February 6, 2020


As the CG animation studio responsible for the Shrek, Kung Fu Panda, Trolls and How to Train Your Dragon franchises, DreamWorks Animation (DWA) is an enormously respected business. In part it has achieved this status by wholeheartedly embracing the need to transform its core processes and operations – over and over again.

When DreamWorks Animation was launched in 1994, for example, the animation industry was still creating hand-drawn animations and a movie typically took 5-6 years to make. Acting on its aspiration to create a home for the very best animation artists and engineers, DWA got to work building a “digital pipeline” — a set of digital animation tools and infrastructure that supported artists’ workflow end-to-end. It enabled the studio to revolutionize their production process and, by 2001, the studio had created their very first entirely Computer-Generated Animation (CGA) movie, Shrek.

Acquisition and acceleration

In 2016, DWA was acquired by NBC-Universal. By this point, the company had already reinvented its creation processes and tools twice, and was already able to work on multiple movies in parallel and release two movies every year (where most animation studios released one every 18 months). However, along with its new parent company came new opportunity for increased content creation beyond feature films including television series, theme park attractions and other emerging multimedia platforms. It became clear that even though DWA was highly effective at building and managing digital creation workflows and infrastructure, it was going to need to move beyond owning all its own infrastructure and instead embrace a hybrid infrastructure that would harness both on-premises and public cloud resources.

DWA realized that, to accelerate and diversify its production output in line with business demand, it had to find a technology partner that aligned with those ambitions. DWA entered into a multi-year partnership with DXC Technology, with the specific aim of helping the company create a capability that would enable it to embrace “transformation as lifestyle.”

Creating a seamless experience for artists in a hybrid cloud environment

DWA is known worldwide for its storytellers and branded filmmakers. In each of their films, everything you see is computer-generated, crafted from the ground up and intentionally designed. That creates a lot of data. In fact, a single, completed DWA film creates 500 million digital files, together requiring around 750 TB of data storage (and that’s not including backups). What’s more, the digital processing for a modern CGA movie requires the use of around 25,000 compute cores for a total of around 150 million core-hours.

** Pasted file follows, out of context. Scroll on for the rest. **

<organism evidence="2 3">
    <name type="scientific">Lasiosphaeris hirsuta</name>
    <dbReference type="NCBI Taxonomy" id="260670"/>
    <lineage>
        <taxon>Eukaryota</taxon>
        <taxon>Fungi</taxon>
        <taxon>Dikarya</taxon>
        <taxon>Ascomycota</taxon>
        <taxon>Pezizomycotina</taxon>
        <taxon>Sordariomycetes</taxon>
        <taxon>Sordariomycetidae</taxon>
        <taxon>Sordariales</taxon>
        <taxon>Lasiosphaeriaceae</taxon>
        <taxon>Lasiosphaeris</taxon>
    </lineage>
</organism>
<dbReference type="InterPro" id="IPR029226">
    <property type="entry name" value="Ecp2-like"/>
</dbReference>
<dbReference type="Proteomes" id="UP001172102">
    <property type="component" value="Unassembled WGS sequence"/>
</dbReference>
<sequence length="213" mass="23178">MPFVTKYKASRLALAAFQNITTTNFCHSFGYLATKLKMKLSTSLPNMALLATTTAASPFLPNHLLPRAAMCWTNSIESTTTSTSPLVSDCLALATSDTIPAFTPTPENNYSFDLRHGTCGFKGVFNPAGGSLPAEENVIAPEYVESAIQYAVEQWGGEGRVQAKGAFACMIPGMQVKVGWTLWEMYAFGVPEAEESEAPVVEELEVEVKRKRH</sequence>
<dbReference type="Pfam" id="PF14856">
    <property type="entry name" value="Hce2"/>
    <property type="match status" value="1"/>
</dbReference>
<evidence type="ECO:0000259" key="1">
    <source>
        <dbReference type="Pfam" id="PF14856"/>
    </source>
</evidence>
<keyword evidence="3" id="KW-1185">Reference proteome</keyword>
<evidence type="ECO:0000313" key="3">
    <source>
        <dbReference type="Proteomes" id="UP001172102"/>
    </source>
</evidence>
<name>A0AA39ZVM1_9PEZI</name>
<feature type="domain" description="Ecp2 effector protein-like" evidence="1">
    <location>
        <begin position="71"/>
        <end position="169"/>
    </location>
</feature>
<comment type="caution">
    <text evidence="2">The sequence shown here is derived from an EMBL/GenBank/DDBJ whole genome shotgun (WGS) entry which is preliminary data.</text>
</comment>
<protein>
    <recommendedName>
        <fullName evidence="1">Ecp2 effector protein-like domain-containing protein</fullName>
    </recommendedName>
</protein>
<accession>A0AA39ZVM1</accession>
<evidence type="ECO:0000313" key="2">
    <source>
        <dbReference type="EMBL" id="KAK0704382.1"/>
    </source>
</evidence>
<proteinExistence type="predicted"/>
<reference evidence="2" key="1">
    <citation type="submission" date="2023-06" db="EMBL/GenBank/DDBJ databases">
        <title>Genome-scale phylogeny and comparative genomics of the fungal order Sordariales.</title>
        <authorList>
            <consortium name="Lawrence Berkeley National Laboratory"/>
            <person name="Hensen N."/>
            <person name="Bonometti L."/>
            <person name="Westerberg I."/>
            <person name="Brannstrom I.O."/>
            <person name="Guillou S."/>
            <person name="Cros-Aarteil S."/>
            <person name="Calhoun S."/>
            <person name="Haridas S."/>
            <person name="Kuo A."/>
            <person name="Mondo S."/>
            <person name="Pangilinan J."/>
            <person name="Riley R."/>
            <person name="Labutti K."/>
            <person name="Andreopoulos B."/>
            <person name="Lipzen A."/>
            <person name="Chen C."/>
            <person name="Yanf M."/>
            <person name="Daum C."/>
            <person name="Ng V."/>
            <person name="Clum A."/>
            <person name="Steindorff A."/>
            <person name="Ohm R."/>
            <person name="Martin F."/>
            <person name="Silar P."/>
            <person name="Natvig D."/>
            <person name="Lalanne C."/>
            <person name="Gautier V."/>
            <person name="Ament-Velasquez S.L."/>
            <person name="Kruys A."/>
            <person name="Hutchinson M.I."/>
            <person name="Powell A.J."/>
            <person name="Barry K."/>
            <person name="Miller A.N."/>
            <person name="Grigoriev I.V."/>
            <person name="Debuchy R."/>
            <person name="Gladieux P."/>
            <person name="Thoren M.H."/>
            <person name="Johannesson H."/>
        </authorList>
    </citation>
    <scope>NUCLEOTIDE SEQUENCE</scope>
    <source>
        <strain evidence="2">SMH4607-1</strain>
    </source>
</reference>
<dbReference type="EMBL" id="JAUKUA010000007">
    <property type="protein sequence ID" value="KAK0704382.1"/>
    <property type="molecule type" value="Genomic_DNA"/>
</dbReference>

For DWA to optimize its artists’ experience, it needs to provide them and the tools they use with an effortless connection to all that data in a way that’s thoughtfully and strategically architected. DWA has already done this on-premises, but it needs to create the same level of connection with cloud-based resources — and do so in a way that’s completely seamless, regardless of the location of that data and compute.

What makes DWA’s challenge more complex is the knowledge that the infrastructure-as-a-service landscape is highly dynamic, and the provider with the best-fit portfolio for DWA today might not be the same as the best-fit provider in two or three years, as DWA’s requirements continue to evolve.

Presently, the studio’s key technology initiative is focused on expanding its production capacity in order to respond to the unprecedented demand for multiple types of animated content.  That demand creates the need for a more analytics-based, cloud-enabled pipeline to increase availability of digital resources and maximize artist’s time. The ultimate objective of this initiative is to engineer solutions that will allow for on-demand digital resources and cross-pipeline, simultaneous production allowing for the creation of any type of animated content at any time.

So DWA is turning to DXC for their expertise in cloud architecture to help the studio develop a hybrid multi-cloud platform that bridges production resources and toolsets on-and-off premises. DXC is providing the studio with engineering acumen to develop capabilities that seamlessly manage operations between multiple private and public cloud instances.

How will DWA measure the success of its relationship with DXC? Success flows from DWA being able to see DXC’s resources as an extension of its own engineering capabilities — so with DXC alongside it can accelerate this latest phase of transformation. As DWA moves to a cadence of five movie releases every two years, along with expanded types of content creation, it wants a platform that lends itself to well-informed decisions about how to best utilize infrastructure in service of its growing production ambitions. That’s what business success looks like – “creative infrastructure as a service.”



About the author

About the author

Neil Ward-Dutton is VP, AI and Intelligent Process Automation European Practices for IDC